The author declares no conflict of interest.

A convenient way to get into fractal geometry is to start with what everyone knows and experiences every day: The adage that “very few have much and many have very little”. This concentration of a phenomenon on its extremes can be found everywhere in the geosciences and in the real economy. The Pareto distribution of income (the so-called “law of 80/20”) is a canonical example of this. The “law of 80/20” states that for many phenomena, about 80% of the total (e.g., total portfolio gain, liquid mass of water on planet Earth) comes from about 20% of the population (e.g., very few stocks in the portfolio, very few oceans or large lakes on planet Earth). There are so many natural or economic phenomena that follow this law that it is impossible to give even an initial reference list here. What all these phenomena have in common is that very few oceans or large lakes concentrate most of the water on Earth, very few titles concentrate most of the total gain, but also very few scientific articles concentrate most of the quotations, very few words are found very often in speeches (the so-called Zipf’s law), very few books are sold in very large numbers, and so forth [147,148,149]. The Lorenz curve represents this phenomenon on a graph whose coordinates are the percentage of the population concerned and the percentage of the total obtained.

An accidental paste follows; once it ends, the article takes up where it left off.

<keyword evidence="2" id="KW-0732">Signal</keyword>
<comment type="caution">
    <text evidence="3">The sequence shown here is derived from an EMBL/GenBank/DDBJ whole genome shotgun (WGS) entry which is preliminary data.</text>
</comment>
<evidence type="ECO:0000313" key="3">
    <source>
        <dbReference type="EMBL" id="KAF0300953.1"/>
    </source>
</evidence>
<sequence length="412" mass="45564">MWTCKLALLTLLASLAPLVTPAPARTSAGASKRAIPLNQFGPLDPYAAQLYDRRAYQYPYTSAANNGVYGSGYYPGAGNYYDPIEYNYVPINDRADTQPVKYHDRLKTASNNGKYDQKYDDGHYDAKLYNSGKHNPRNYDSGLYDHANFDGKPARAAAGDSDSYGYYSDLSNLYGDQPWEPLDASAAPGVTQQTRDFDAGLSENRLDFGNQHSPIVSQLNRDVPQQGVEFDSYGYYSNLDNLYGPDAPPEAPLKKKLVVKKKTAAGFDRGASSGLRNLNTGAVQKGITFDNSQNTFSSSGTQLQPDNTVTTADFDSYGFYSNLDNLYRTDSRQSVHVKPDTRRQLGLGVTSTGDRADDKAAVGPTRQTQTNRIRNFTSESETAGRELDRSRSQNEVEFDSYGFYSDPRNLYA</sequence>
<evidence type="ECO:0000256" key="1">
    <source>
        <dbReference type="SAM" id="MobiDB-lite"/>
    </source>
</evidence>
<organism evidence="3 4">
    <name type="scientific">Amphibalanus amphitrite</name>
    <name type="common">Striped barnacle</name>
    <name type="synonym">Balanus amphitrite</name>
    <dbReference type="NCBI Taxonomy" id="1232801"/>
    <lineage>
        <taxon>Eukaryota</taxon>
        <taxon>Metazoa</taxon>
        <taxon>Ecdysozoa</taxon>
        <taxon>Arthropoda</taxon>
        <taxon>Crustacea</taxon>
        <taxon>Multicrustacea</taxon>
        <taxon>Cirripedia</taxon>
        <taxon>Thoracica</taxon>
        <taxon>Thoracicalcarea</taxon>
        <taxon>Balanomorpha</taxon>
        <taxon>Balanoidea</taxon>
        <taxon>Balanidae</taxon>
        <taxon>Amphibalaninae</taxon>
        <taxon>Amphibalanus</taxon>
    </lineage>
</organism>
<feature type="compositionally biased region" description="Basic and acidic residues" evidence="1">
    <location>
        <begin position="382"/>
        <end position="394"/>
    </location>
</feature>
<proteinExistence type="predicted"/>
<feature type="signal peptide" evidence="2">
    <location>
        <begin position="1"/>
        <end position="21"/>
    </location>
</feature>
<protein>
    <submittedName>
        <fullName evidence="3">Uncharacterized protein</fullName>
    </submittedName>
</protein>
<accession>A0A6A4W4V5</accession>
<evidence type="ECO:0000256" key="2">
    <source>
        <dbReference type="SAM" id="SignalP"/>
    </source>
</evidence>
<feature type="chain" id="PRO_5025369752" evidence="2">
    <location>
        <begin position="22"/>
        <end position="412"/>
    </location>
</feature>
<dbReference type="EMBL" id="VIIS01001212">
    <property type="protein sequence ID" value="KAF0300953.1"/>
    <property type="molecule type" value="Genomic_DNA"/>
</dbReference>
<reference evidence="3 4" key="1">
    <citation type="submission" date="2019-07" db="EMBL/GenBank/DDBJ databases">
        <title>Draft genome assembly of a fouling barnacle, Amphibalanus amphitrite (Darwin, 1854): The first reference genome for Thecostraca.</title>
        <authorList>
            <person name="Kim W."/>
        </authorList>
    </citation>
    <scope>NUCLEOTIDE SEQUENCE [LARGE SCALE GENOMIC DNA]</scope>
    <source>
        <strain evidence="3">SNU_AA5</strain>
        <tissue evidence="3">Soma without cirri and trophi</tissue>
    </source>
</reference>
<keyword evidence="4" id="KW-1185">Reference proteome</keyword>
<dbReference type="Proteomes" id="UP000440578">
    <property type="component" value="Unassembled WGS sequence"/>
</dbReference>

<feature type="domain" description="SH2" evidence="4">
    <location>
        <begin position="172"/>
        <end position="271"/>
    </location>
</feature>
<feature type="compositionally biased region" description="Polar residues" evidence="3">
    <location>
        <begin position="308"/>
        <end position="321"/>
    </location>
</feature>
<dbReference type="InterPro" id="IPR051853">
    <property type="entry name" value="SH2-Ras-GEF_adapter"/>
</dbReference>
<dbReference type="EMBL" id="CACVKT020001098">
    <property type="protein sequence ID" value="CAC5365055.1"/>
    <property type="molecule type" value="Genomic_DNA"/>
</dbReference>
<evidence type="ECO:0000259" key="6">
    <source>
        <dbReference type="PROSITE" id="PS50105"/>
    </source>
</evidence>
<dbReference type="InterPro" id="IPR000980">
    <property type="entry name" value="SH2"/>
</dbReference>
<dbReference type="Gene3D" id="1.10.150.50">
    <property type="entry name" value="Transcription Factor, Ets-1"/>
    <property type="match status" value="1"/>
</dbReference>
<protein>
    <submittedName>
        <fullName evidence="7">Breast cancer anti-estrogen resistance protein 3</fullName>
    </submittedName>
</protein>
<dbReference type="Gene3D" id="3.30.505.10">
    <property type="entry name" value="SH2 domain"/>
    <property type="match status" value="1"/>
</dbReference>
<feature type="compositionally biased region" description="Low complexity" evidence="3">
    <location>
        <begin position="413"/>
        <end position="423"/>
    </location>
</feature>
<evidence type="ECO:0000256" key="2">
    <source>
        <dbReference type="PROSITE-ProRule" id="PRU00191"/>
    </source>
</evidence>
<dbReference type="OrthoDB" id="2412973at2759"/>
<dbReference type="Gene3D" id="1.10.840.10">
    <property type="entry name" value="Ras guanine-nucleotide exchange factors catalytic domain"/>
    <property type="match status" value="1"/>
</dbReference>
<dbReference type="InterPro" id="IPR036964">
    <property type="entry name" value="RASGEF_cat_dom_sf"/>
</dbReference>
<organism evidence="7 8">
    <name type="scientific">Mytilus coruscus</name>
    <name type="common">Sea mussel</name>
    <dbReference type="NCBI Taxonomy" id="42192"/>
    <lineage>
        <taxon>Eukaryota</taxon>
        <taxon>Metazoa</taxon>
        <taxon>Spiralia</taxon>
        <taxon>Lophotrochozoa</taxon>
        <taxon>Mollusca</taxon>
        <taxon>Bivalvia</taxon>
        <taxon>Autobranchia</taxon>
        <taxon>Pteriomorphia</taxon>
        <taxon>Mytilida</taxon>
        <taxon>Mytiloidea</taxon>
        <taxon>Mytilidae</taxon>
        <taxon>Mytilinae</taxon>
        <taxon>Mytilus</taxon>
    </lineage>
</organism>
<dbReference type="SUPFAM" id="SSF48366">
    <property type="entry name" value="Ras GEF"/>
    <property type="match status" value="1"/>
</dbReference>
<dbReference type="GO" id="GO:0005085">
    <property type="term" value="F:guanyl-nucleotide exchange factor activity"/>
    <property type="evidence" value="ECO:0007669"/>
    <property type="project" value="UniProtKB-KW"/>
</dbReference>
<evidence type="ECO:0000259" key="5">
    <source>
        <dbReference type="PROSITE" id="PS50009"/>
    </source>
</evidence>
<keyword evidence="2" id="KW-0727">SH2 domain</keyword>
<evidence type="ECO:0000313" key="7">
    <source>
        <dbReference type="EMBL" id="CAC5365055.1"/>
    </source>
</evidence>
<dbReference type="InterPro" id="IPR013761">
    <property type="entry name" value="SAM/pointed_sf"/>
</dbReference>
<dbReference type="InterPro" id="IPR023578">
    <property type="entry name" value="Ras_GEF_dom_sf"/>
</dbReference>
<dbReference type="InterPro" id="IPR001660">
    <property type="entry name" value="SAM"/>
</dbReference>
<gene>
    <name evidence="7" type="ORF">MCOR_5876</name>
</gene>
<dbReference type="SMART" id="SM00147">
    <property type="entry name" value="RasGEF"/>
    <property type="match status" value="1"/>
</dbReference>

Power laws have the property to be “scale invariant”. That means that scaling the quantity by a constant c multiplies the power law relation by c^{−α}. If the scale invariance property is validated, objects do not change if scales of length are multiplied by a common factor. It represents a kind of universality. Like Russian dolls, the shape of the object repeats itself at all sizes. It is said that there is a self-similarity of the phenomenon being studied. So there is a relationship between power law and self-similarity. Here again, in practice, there are several forms of self-similarity, but we do not want to complicate the presentation in the context of this introductory article.

Let us express this phenomenon of concentration by describing it with the cumulative distribution function of the population under consideration. To understand it intuitively, one has to ask oneself the question: How many values are greater than or equal to a given value? Using probabilities, the question is Pr (X > x) for x > a where a is a given threshold. Pr(X > x) = 1 − F(x) is the opposite of the cumulative distribution function (also called survival function or tail function). In the case of a phenomenon with a high concentration of the total on the largest values of the distribution beyond a given threshold, we find that Pr (X > x) = (a/x)^{α} for x > a. We find a power law. The name of this function comes from the fact that one of the quantities (here, the cumulative empirical frequency) varies as the power of another (here, the values exceeding the threshold). This is the Pareto type I distribution. A very large number of situations are possible, especially with other power laws, but we do not intend to make the presentation more complicated here. Turning now to the empirical data and empirical frequencies, a rank-frequency diagram allows us to visually capture a characteristic property of Pareto’s power laws. The straight line of the log-log plot has the slope −α. In fact, when logarithms are taken instead of raw values, if $Y=a{X}^{-\alpha}$, then ln Y = −α lnX + k. We deduce from this that the “signature” of a power law is a linear relationship between the two quantities in log-log diagram.